An Interview with Snow Child Author Eowyn Ivey
THE SNOW CHILD BY EOWYN IVEY IS OUT NOW IN PAPERBACK!
All good things come to those who wait and now The Snow Child by Eowyn Ivey is out in paperback!
It has become one of my favourite books of all time, so here’s my review to explain why:
The story is set in the beautiful, yet harsh environment of 1950’s Alaska. Jack and Mabel are struggling, both to survive and to stay close as the land reaps few crops and the loss of their one and only child leaves a void between them.
One night the couple build a snowman of a little girl, complete with gentle features, scarf and mittens. The next morning when the snow girl is gone, with footsteps leading away into the woods. Soon the couple begin to see a young girl around the frozen forest, appearing and disappearing in an instant but wearing the scarf and mittens. Is she lost, is she real, are they suffering from cabin fever or has their snow child really come to life?
This modern fairytale is most definitely one of the most beautiful and heartwarming (and occasionally heartbreaking) books I have ever read. From the very first few pages, where Mabel walks into the wilderness and lets fate decide if she should live or die, by walking across the partially frozen river, I was stunned by the beauty of the writing and the imagery that really brings the Alaskan wilderness to life. Descriptions of snowflake patterns, crunching ice and cutting winds are so perfectly detailed, they’re enough to give you the shivers.
The characters are also beautifully crafted, especially Mabel. I wasn’t sure I was going to take to her at first but as you follow her through the trials of survival and hope in Alaska, she turns from a timid, broken lady to an admirably strong and confident character. Faina (the snow child) is also expertly portrayed as a beautifully elfin creature at one with the forest but also with enough detail of her history and survival in the woods to not let her become too sickly sweet and to always leave you wondering about the outcome to the tale.
No spoilers here but the ending is also fabulous. As soon as I finished it, I literally wanted to pick it up and start back from the beginning.
In short, I adored this book and just didn’t want to end, even though I was desperate to know what happened. It really is a fabulous story of hope, love, survival and friendship. If you need one recommendation for the coming year, this is it.
I was lucky enough to be able to pose a few questions to the lovely Eowyn and pick the brain behind this beautiful story –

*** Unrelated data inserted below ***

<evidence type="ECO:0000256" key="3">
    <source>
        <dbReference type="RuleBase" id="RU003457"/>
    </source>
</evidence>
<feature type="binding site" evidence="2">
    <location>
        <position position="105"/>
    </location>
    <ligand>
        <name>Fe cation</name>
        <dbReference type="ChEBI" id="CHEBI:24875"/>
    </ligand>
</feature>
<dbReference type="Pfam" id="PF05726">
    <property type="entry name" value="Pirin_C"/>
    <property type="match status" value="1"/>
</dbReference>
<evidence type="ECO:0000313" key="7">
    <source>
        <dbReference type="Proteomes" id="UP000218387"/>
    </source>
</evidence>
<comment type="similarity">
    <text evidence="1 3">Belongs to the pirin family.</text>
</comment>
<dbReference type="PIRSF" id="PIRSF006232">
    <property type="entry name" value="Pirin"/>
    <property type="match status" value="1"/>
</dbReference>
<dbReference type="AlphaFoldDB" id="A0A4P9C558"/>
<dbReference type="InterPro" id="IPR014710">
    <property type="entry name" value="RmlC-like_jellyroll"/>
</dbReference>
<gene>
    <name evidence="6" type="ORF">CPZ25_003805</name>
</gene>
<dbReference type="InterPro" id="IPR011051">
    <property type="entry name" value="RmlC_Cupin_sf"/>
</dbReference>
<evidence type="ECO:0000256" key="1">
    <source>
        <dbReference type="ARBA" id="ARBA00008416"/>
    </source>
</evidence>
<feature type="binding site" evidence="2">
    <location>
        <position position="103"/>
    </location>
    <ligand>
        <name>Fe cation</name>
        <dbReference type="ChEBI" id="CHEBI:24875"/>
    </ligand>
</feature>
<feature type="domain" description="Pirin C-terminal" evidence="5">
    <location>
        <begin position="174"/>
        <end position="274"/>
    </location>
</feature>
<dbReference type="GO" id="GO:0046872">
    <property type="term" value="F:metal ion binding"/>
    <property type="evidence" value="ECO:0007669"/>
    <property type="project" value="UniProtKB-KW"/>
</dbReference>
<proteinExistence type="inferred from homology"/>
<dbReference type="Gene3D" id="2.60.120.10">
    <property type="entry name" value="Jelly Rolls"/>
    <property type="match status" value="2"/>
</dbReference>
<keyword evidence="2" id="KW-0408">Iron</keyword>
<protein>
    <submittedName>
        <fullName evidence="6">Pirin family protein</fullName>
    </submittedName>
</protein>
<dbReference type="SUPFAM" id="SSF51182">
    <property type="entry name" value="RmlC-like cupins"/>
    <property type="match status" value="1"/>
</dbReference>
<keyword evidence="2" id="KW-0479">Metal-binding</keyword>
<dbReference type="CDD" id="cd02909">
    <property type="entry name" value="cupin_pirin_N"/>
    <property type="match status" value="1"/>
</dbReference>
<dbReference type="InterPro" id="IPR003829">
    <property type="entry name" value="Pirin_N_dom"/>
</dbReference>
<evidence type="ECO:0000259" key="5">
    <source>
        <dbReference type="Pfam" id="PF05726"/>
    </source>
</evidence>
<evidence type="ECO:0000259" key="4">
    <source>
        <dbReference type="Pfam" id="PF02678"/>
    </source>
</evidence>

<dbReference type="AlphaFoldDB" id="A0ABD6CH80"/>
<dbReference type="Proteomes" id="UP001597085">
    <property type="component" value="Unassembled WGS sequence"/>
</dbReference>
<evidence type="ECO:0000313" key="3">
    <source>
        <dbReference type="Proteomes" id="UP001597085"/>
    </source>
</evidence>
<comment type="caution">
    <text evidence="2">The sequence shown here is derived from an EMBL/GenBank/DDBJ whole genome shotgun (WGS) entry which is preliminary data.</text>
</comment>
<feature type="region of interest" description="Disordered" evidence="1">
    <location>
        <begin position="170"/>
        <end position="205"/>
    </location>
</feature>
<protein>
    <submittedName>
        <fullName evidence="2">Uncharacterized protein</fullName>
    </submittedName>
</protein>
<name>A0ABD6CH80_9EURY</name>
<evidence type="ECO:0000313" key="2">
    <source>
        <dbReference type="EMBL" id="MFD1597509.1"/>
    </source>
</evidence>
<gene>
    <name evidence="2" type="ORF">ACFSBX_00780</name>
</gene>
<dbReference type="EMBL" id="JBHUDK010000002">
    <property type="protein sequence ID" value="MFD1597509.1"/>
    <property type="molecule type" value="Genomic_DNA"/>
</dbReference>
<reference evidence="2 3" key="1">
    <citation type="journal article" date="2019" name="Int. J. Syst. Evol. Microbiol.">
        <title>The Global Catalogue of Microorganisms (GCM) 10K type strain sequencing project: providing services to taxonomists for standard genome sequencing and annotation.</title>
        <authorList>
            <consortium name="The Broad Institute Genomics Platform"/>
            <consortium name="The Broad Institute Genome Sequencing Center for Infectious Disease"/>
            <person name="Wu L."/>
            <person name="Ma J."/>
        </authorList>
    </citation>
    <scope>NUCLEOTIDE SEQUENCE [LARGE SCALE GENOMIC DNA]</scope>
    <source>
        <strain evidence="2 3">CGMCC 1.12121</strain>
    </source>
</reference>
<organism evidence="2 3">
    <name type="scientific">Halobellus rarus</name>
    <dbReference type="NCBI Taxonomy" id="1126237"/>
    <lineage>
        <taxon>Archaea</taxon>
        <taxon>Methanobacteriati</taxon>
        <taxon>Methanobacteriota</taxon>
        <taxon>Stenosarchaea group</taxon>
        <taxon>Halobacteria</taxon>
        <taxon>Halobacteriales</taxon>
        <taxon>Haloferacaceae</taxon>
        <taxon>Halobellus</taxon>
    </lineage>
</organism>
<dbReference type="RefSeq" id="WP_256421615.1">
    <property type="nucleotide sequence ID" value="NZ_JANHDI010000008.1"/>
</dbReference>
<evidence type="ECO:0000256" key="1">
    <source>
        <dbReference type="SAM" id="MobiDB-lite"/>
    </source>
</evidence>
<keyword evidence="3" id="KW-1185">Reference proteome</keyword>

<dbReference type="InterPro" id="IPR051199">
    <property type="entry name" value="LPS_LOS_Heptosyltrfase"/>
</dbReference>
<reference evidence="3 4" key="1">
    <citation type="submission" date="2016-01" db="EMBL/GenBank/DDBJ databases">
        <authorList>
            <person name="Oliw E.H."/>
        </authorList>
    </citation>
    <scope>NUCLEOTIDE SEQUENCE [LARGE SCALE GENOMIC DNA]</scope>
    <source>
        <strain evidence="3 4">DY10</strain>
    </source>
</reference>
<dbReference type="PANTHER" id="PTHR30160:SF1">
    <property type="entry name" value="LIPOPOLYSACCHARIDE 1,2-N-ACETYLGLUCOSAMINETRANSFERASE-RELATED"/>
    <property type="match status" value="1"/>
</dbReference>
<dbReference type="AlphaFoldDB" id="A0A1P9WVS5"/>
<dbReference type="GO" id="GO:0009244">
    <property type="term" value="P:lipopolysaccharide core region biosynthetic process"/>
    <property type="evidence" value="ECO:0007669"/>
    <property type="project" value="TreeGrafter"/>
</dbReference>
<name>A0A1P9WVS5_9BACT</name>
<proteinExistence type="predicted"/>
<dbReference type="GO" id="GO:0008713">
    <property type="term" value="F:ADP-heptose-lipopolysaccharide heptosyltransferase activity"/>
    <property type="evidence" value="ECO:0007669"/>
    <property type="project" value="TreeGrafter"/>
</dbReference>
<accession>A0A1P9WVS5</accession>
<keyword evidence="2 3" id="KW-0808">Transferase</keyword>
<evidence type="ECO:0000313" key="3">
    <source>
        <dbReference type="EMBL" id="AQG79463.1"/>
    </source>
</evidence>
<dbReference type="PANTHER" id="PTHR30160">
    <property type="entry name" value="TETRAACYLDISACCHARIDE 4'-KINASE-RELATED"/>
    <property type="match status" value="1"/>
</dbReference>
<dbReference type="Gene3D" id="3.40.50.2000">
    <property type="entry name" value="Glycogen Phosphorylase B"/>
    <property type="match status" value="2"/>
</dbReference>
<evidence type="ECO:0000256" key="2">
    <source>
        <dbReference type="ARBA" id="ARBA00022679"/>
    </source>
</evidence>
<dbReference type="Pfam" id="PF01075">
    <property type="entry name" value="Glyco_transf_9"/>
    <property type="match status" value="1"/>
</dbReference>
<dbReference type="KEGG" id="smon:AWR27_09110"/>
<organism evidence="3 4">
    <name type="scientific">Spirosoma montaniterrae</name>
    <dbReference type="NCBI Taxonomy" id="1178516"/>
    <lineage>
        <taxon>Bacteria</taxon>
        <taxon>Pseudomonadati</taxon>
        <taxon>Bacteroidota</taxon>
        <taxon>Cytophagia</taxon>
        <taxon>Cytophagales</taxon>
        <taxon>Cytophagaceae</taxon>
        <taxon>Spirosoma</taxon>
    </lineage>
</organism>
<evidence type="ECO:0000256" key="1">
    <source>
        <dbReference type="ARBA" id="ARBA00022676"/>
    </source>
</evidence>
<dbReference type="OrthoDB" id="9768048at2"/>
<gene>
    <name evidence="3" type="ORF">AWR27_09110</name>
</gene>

Interview with Eowyn Ivey
The Snow Child has been a massive hit in hardback and looks to be only bigger in paperback, when you’d finished writing it, did you feel that you had written something that had the potential to be huge, or were you unsure of how people would react to it?
I never in my wildest imagination thought anything like this would happen. I work as a bookseller so I knew the odds were against me. I am not exaggerating when I say that each and every day I marvel at The Snow Child’s path.
Throughout the whole book, I just had no idea how it would end, did you know well in advance how you wanted the characters to end up?
Strangely, no. Like my main character Mabel, from the beginning, I had the different possible outcomes of the fairy tale. I also knew I could leave the fairy tale entirely and take the story in a different direction. It really wasn’t until I began to write the last few chapters that I knew, or perhaps accepted the inevitability, of how it was to end.
Do you have a favourite character in the book?
A wonderful question! I feel a great deal of sympathy for Mabel and Jack, and Esther was a lifesaver, but Faina was the most interesting to me as a writer. She was a way for me to explore the complex contradictions of the Alaska wilderness.
Was the story something you had in your head for a long time before you put pen to paper?
No. I tried to resist, but I couldn’t. When I was struck with the idea for The Snow Child, I had invested nearly five years in another, unfinished novel and felt like I should finish it first. But this new idea kept calling to me. After a few weeks, I abandoned the other novel and began doing research and jotting down ideas for The Snow Child.
I had never heard of the Russian fairytale that this book took inspiration from, was it something you grew up with or discovered in adulthood?
It seems strange to me now, but I had never heard of Snegurochka until a few years ago. At Fireside Books where I work, I stumbled on an illustrated retelling of the Russian fairy tale for children. It was only after I began to research the story that I realized it has been around for generations and inspired paintings, ballet and opera.
The Snow Child has also been beautifully written, have you done any writing courses or anything similar to encourage your style?
Thank you! I received my degree in journalism and worked as a newspaper reporter for about nine years before becoming a bookseller. I’ve attended writing workshops and conferences over the years. But beginning when I was a little girl and my mom read poems to me, I have been exposed to a lot of wonderful writing, and I would love to think that has influenced me as well.
Is there anything else in the pipeline from Eowyn Ivey we should be looking out for?
I am working on another novel. It’s still early, but like The Snow Child it is set in historical Alaska and has some magical/mythological elements. I’m having a lot of fun with it!